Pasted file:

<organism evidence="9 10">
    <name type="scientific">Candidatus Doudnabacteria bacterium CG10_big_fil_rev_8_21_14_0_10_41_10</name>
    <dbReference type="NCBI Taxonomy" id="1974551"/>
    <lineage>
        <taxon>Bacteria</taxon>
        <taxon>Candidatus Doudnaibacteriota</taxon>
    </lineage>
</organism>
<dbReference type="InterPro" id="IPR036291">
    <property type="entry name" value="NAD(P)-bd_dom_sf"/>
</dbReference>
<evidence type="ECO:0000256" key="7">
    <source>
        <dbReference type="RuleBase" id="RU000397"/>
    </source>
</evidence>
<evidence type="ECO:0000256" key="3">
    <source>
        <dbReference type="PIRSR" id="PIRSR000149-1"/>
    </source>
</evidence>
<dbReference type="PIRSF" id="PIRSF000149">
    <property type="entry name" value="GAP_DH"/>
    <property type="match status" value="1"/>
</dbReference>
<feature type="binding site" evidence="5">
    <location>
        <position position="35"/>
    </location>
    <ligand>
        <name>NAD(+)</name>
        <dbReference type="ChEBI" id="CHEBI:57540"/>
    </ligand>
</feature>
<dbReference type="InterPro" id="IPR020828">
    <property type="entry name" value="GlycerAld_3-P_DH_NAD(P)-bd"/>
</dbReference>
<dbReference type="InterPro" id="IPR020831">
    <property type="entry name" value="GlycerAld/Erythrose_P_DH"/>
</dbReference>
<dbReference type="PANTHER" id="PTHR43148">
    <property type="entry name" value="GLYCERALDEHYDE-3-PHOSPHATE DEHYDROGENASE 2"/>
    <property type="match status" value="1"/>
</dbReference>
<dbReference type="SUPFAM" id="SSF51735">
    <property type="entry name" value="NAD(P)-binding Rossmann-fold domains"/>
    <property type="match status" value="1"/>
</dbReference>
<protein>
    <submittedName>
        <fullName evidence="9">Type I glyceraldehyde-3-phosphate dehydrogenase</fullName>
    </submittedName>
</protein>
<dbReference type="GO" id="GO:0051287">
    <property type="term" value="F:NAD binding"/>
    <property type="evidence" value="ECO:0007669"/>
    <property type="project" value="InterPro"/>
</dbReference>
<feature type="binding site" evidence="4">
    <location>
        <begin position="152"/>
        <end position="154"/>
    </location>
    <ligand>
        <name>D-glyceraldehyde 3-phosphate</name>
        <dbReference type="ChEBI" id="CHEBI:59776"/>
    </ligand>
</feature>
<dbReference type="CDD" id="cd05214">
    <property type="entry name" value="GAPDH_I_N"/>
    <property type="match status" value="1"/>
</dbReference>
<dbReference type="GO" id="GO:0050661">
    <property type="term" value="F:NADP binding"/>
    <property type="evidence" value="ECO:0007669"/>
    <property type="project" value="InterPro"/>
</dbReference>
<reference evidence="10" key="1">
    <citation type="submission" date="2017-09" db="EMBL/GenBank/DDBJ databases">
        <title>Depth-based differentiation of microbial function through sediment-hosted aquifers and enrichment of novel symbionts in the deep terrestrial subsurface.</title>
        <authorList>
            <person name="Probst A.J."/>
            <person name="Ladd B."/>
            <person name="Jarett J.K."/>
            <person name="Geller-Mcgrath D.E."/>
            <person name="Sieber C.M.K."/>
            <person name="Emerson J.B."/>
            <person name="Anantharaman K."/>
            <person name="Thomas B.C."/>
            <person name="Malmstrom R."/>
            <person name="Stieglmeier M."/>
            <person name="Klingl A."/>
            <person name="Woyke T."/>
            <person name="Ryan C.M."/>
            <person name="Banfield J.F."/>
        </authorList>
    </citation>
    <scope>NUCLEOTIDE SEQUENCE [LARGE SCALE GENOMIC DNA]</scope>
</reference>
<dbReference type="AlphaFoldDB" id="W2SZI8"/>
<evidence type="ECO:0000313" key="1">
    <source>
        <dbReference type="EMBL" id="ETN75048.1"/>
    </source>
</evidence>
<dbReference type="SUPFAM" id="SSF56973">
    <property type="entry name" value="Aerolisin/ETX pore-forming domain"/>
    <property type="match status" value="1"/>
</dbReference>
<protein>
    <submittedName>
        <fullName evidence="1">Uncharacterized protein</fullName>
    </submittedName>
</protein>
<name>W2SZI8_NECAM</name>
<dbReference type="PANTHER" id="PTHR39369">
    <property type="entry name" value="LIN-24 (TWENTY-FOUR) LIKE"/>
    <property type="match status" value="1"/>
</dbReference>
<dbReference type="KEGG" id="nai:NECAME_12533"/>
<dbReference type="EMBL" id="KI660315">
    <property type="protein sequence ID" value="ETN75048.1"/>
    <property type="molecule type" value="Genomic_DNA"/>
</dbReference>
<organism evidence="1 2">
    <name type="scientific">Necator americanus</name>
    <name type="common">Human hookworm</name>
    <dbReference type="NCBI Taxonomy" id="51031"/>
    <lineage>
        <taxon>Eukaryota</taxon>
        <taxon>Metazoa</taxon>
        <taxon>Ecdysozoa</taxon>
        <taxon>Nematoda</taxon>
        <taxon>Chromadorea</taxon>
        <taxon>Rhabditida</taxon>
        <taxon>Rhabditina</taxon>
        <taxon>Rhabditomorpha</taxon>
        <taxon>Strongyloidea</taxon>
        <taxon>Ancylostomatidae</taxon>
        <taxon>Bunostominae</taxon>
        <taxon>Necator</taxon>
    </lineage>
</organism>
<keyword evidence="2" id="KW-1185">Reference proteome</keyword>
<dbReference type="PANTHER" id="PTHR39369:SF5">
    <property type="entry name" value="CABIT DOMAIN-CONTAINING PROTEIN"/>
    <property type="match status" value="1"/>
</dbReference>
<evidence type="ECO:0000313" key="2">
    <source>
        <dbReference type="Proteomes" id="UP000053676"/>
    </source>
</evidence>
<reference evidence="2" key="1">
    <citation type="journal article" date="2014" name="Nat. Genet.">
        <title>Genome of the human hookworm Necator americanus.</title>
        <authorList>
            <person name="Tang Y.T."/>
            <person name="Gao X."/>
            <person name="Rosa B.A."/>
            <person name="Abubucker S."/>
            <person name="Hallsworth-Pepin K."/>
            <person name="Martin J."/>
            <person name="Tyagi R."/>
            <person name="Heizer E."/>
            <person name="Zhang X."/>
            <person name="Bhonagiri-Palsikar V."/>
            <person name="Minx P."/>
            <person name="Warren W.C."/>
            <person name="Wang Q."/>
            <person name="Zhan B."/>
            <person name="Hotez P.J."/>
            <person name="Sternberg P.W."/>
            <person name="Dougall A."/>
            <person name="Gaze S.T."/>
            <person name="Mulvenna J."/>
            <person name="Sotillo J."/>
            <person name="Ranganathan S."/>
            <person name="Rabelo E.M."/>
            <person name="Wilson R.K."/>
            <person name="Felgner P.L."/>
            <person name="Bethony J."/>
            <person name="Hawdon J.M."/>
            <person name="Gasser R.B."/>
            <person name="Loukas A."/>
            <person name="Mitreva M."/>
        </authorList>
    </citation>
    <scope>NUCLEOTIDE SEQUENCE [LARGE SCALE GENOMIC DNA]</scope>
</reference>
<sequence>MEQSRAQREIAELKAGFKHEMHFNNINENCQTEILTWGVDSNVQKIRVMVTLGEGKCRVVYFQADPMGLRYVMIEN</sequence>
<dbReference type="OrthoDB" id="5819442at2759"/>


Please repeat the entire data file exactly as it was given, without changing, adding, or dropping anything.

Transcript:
<organism evidence="9 10">
    <name type="scientific">Candidatus Doudnabacteria bacterium CG10_big_fil_rev_8_21_14_0_10_41_10</name>
    <dbReference type="NCBI Taxonomy" id="1974551"/>
    <lineage>
        <taxon>Bacteria</taxon>
        <taxon>Candidatus Doudnaibacteriota</taxon>
    </lineage>
</organism>
<dbReference type="InterPro" id="IPR036291">
    <property type="entry name" value="NAD(P)-bd_dom_sf"/>
</dbReference>
<evidence type="ECO:0000256" key="7">
    <source>
        <dbReference type="RuleBase" id="RU000397"/>
    </source>
</evidence>
<evidence type="ECO:0000256" key="3">
    <source>
        <dbReference type="PIRSR" id="PIRSR000149-1"/>
    </source>
</evidence>
<dbReference type="PIRSF" id="PIRSF000149">
    <property type="entry name" value="GAP_DH"/>
    <property type="match status" value="1"/>
</dbReference>
<feature type="binding site" evidence="5">
    <location>
        <position position="35"/>
    </location>
    <ligand>
        <name>NAD(+)</name>
        <dbReference type="ChEBI" id="CHEBI:57540"/>
    </ligand>
</feature>
<dbReference type="InterPro" id="IPR020828">
    <property type="entry name" value="GlycerAld_3-P_DH_NAD(P)-bd"/>
</dbReference>
<dbReference type="InterPro" id="IPR020831">
    <property type="entry name" value="GlycerAld/Erythrose_P_DH"/>
</dbReference>
<dbReference type="PANTHER" id="PTHR43148">
    <property type="entry name" value="GLYCERALDEHYDE-3-PHOSPHATE DEHYDROGENASE 2"/>
    <property type="match status" value="1"/>
</dbReference>
<dbReference type="SUPFAM" id="SSF51735">
    <property type="entry name" value="NAD(P)-binding Rossmann-fold domains"/>
    <property type="match status" value="1"/>
</dbReference>
<protein>
    <submittedName>
        <fullName evidence="9">Type I glyceraldehyde-3-phosphate dehydrogenase</fullName>
    </submittedName>
</protein>
<dbReference type="GO" id="GO:0051287">
    <property type="term" value="F:NAD binding"/>
    <property type="evidence" value="ECO:0007669"/>
    <property type="project" value="InterPro"/>
</dbReference>
<feature type="binding site" evidence="4">
    <location>
        <begin position="152"/>
        <end position="154"/>
    </location>
    <ligand>
        <name>D-glyceraldehyde 3-phosphate</name>
        <dbReference type="ChEBI" id="CHEBI:59776"/>
    </ligand>
</feature>
<dbReference type="CDD" id="cd05214">
    <property type="entry name" value="GAPDH_I_N"/>
    <property type="match status" value="1"/>
</dbReference>
<dbReference type="GO" id="GO:0050661">
    <property type="term" value="F:NADP binding"/>
    <property type="evidence" value="ECO:0007669"/>
    <property type="project" value="InterPro"/>
</dbReference>
<reference evidence="10" key="1">
    <citation type="submission" date="2017-09" db="EMBL/GenBank/DDBJ databases">
        <title>Depth-based differentiation of microbial function through sediment-hosted aquifers and enrichment of novel symbionts in the deep terrestrial subsurface.</title>
        <authorList>
            <person name="Probst A.J."/>
            <person name="Ladd B."/>
            <person name="Jarett J.K."/>
            <person name="Geller-Mcgrath D.E."/>
            <person name="Sieber C.M.K."/>
            <person name="Emerson J.B."/>
            <person name="Anantharaman K."/>
            <person name="Thomas B.C."/>
            <person name="Malmstrom R."/>
            <person name="Stieglmeier M."/>
            <person name="Klingl A."/>
            <person name="Woyke T."/>
            <person name="Ryan C.M."/>
            <person name="Banfield J.F."/>
        </authorList>
    </citation>
    <scope>NUCLEOTIDE SEQUENCE [LARGE SCALE GENOMIC DNA]</scope>
</reference>
<dbReference type="AlphaFoldDB" id="W2SZI8"/>
<evidence type="ECO:0000313" key="1">
    <source>
        <dbReference type="EMBL" id="ETN75048.1"/>
    </source>
</evidence>
<dbReference type="SUPFAM" id="SSF56973">
    <property type="entry name" value="Aerolisin/ETX pore-forming domain"/>
    <property type="match status" value="1"/>
</dbReference>
<protein>
    <submittedName>
        <fullName evidence="1">Uncharacterized protein</fullName>
    </submittedName>
</protein>
<name>W2SZI8_NECAM</name>
<dbReference type="PANTHER" id="PTHR39369">
    <property type="entry name" value="LIN-24 (TWENTY-FOUR) LIKE"/>
    <property type="match status" value="1"/>
</dbReference>
<dbReference type="KEGG" id="nai:NECAME_12533"/>
<dbReference type="EMBL" id="KI660315">
    <property type="protein sequence ID" value="ETN75048.1"/>
    <property type="molecule type" value="Genomic_DNA"/>
</dbReference>
<organism evidence="1 2">
    <name type="scientific">Necator americanus</name>
    <name type="common">Human hookworm</name>
    <dbReference type="NCBI Taxonomy" id="51031"/>
    <lineage>
        <taxon>Eukaryota</taxon>
        <taxon>Metazoa</taxon>
        <taxon>Ecdysozoa</taxon>
        <taxon>Nematoda</taxon>
        <taxon>Chromadorea</taxon>
        <taxon>Rhabditida</taxon>
        <taxon>Rhabditina</taxon>
        <taxon>Rhabditomorpha</taxon>
        <taxon>Strongyloidea</taxon>
        <taxon>Ancylostomatidae</taxon>
        <taxon>Bunostominae</taxon>
        <taxon>Necator</taxon>
    </lineage>
</organism>
<keyword evidence="2" id="KW-1185">Reference proteome</keyword>
<dbReference type="PANTHER" id="PTHR39369:SF5">
    <property type="entry name" value="CABIT DOMAIN-CONTAINING PROTEIN"/>
    <property type="match status" value="1"/>
</dbReference>
<evidence type="ECO:0000313" key="2">
    <source>
        <dbReference type="Proteomes" id="UP000053676"/>
    </source>
</evidence>
<reference evidence="2" key="1">
    <citation type="journal article" date="2014" name="Nat. Genet.">
        <title>Genome of the human hookworm Necator americanus.</title>
        <authorList>
            <person name="Tang Y.T."/>
            <person name="Gao X."/>
            <person name="Rosa B.A."/>
            <person name="Abubucker S."/>
            <person name="Hallsworth-Pepin K."/>
            <person name="Martin J."/>
            <person name="Tyagi R."/>
            <person name="Heizer E."/>
            <person name="Zhang X."/>
            <person name="Bhonagiri-Palsikar V."/>
            <person name="Minx P."/>
            <person name="Warren W.C."/>
            <person name="Wang Q."/>
            <person name="Zhan B."/>
            <person name="Hotez P.J."/>
            <person name="Sternberg P.W."/>
            <person name="Dougall A."/>
            <person name="Gaze S.T."/>
            <person name="Mulvenna J."/>
            <person name="Sotillo J."/>
            <person name="Ranganathan S."/>
            <person name="Rabelo E.M."/>
            <person name="Wilson R.K."/>
            <person name="Felgner P.L."/>
            <person name="Bethony J."/>
            <person name="Hawdon J.M."/>
            <person name="Gasser R.B."/>
            <person name="Loukas A."/>
            <person name="Mitreva M."/>
        </authorList>
    </citation>
    <scope>NUCLEOTIDE SEQUENCE [LARGE SCALE GENOMIC DNA]</scope>
</reference>
<sequence>MEQSRAQREIAELKAGFKHEMHFNNINENCQTEILTWGVDSNVQKIRVMVTLGEGKCRVVYFQADPMGLRYVMIEN</sequence>
<dbReference type="OrthoDB" id="5819442at2759"/>